During his time as Everton manager, David Moyes may well have heard how a trip to Stoke City proved a significant turning point in his old club's fortunes in the mid-Eighties. Howard Kendall was under severe pressure when Everton visited Stoke for an FA Cup third-round tie in 1984 but his team emerged 2-0 winners on an afternoon when the manager opened the dressing-room windows to let his players hear the noise of the travelling supporters.
Everton went on to lift the Cup, kick-starting an era of success, and Manchester United's own 2-0 victory at Stoke in the Capital One Cup quarter-final on Wednesday had, in its own way, the feel of a potential catalyst after the champions came – quite literally – through a storm, roared on by the supporters who took over the Marston's Pedigree Stand. As Patrice Evra, scorer of the clinching second goal, put it afterwards: "The conditions were not easy but you could feel the Manchester United spirit coming back."
It certainly seemed a cathartic experience for Ashley Young, as a night when almost-biblical hailstones halted play was lit up by a thunderbolt from the England winger, his ferocious opening strike bringing him his first United goal for 19 months.
"It is a long time since I scored – you saw how much it meant to me from my celebrations," said Young, who offered a welcome reminder of the fine footballing talent obscured by his reputation as a serial diver. The way he kicked an advertising board and celebrated with the United fans – the same supporters who had cheered his substitution against Shakhtar Donetsk eight days earlier – spoke of a great weight lifted. Yet, in fairness, it was one he had brought upon himself.
In September Moyes reprimanded him publicly after he dived to win a penalty against Crystal Palace's Kagisho Dikgacoi, and another theatrical tumble against Real Sociedad in the Champions League brought further criticism. It is nothing new – Sir Alex Ferguson dropped Young in the spring of 2012 for two high-profile tumbles in a week – and it is unlikely to go away, given Young's lack of penitence when asked about it recently. "I think it's one to ask the referees," he replied.
Even on Wednesday there was an early overreaction to a nudge from Stoke's Geoff Cameron, but the hope for United, and perhaps even England, is that Young's goal will lead to him rediscovering the best of himself after a largely underwhelming time since his £17m arrival from Aston Villa in 2011.
"I want to get back to playing," added the 28-year-old. "I am like everyone else in the squad. I want to play every week. Hopefully, I have given the manager some more food for thought."
As for his team, Young thinks that winning the Capital One Cup – in which United face Sunderland in the semi-finals – "would give us a great lift" and believes that, with three consecutive victories and clean sheets, they are finding some form. "We are building momentum now. It is an important time going into Christmas and the new year. There are so many games coming up and points to play for."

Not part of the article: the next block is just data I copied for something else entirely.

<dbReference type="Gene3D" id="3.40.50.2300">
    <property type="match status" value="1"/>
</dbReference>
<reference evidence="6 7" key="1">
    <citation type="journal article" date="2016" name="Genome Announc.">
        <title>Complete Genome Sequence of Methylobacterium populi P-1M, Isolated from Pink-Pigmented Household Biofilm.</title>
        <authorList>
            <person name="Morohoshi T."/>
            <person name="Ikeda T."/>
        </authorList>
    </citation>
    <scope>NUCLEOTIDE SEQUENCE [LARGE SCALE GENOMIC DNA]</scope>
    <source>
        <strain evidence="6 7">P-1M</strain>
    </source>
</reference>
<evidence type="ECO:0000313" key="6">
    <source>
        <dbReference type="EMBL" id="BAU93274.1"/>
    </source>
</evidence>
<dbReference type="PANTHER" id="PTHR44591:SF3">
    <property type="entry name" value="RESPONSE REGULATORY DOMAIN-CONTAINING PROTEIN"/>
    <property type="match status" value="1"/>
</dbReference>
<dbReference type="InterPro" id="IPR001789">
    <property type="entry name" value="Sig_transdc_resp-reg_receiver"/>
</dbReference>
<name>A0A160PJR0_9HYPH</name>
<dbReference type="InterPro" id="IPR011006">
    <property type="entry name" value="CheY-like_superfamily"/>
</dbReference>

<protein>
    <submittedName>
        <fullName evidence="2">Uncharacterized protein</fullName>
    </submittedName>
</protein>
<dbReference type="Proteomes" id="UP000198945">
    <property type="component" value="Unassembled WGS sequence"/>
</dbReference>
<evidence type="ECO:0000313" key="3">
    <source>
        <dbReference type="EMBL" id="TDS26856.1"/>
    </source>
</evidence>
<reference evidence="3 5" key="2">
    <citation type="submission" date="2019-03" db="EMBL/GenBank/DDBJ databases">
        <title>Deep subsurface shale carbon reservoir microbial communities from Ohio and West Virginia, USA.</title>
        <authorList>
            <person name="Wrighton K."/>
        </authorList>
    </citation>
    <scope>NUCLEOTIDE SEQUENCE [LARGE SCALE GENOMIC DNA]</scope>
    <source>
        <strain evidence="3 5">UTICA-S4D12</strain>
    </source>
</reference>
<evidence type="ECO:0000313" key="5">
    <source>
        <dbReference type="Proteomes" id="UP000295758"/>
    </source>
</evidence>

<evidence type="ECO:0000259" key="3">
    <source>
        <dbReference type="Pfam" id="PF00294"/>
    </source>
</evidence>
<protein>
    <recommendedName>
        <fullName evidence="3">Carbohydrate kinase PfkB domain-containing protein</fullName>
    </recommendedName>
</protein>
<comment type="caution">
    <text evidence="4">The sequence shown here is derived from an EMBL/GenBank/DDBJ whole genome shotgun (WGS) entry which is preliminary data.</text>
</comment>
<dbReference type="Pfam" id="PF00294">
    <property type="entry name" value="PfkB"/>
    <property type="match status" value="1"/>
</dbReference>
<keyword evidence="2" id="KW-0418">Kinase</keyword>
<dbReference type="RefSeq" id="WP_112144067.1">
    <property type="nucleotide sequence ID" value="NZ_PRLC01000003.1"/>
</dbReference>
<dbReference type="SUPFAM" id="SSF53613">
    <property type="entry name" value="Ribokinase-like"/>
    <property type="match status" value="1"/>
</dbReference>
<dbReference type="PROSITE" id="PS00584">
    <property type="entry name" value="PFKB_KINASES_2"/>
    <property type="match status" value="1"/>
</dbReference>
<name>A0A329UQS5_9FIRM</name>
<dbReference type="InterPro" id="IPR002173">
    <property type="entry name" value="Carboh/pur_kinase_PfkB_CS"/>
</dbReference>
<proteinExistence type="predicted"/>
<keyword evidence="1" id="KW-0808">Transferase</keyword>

This was a view shared by Evra. "When we lost against Everton and Newcastle it was a massive blow but we have reacted well with three wins in a row. We must not slip again because we have already done that too many times."
At Everton, Moyes twice saw his team's fortunes improve after outward-bound trips to the Lake District and the impact of United's storm-survival night in Stoke should become clearer during a festive programme which begins at home to West Ham United tomorrow before trips to Norwich and Hull and the New Year's Day visit of Tottenham Hotspur.
For Evra, the acid test will actually come at Old Trafford, with the Frenchman admitting that United have a psychological barrier to cross in front of their own supporters. They were unconvincing in beating Shakhtar 1-0 last week and Evra said: "We have more trouble at Old Trafford. That is where we have to show our character and our personality, and play with the Manchester United spirit.
"When we lost against Everton, in the next game against Newcastle it was obvious we looked a little bit worried. The crowd were not happy [and] it is not easy for anyone. But we play for Manchester United, we have to deal with that because we need them."
Welbeck denies he was told to train harder
The Manchester United striker Danny Welbeck has played down his manager David Moyes' suggestion that he needed a pep talk to work harder in training.
"I have been doing that ever since I have been at United," Welbeck said. "I have been injured this season so maybe the manager has not seen me on the training pitch as much. I want to be working hard and I have been doing that ever since I was a young kid."
Moyes revealed this week that Welbeck was asked to put in overtime on his finishing, though the player did agree that, "I want some more goals, I can tell you that, I want some more goals".Reuse content